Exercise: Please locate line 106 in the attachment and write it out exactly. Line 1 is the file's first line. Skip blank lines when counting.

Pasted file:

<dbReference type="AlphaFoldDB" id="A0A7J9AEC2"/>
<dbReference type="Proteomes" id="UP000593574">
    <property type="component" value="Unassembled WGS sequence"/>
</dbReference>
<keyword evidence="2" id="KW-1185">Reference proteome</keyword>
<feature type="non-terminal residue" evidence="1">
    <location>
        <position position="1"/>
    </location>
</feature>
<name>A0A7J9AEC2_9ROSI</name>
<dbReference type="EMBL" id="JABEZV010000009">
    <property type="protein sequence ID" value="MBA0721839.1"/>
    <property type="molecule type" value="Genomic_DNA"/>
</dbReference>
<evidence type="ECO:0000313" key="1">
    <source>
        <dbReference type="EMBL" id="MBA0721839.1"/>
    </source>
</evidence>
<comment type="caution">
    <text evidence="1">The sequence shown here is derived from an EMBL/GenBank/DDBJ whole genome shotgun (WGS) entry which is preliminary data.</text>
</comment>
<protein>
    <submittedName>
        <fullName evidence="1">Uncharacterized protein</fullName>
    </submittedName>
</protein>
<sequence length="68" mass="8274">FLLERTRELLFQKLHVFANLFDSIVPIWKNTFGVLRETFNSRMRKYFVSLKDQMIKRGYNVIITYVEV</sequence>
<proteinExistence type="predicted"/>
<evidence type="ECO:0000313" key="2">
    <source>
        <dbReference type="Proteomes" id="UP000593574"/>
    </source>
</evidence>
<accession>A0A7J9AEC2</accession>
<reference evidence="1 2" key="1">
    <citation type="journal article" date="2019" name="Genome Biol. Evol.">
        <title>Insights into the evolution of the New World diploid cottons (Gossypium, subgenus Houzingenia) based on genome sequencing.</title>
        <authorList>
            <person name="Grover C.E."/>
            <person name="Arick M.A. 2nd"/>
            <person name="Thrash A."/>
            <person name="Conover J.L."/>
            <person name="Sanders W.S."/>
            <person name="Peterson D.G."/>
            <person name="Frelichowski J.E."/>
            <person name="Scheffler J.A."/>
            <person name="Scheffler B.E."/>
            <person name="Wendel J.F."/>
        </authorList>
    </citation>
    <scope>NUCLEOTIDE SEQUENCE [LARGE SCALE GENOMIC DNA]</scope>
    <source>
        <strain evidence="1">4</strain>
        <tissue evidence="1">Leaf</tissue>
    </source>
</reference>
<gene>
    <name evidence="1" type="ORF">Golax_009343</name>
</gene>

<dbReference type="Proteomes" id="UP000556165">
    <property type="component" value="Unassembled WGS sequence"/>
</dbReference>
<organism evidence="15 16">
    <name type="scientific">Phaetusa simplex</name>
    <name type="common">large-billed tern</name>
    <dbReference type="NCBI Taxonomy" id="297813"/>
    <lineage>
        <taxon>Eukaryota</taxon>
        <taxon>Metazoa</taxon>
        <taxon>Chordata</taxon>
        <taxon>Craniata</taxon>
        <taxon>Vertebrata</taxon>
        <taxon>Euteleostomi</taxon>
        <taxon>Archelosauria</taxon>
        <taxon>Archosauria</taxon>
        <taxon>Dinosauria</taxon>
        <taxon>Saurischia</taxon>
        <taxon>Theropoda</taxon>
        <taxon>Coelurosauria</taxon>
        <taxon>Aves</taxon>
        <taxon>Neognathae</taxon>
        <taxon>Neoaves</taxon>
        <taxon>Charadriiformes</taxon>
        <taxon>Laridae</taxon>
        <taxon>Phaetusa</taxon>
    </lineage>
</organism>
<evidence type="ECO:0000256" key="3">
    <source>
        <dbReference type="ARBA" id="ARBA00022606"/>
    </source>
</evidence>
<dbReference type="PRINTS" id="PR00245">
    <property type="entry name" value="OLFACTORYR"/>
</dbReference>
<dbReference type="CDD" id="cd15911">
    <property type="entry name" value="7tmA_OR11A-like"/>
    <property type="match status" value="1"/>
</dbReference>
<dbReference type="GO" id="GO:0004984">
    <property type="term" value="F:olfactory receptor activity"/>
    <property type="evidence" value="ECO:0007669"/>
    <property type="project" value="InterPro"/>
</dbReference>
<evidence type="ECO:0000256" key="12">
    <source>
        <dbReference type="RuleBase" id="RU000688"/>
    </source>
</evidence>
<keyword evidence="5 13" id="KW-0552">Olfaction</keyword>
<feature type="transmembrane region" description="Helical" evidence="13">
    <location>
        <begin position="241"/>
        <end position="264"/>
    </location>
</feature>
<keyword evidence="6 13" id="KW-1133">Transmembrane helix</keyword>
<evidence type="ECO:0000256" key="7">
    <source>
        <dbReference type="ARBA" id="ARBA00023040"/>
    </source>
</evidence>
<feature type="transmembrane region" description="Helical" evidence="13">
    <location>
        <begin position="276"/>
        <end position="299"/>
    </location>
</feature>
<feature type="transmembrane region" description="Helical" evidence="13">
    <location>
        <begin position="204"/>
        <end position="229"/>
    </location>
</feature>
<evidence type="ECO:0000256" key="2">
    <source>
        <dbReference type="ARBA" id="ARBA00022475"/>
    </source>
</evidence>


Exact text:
</dbReference>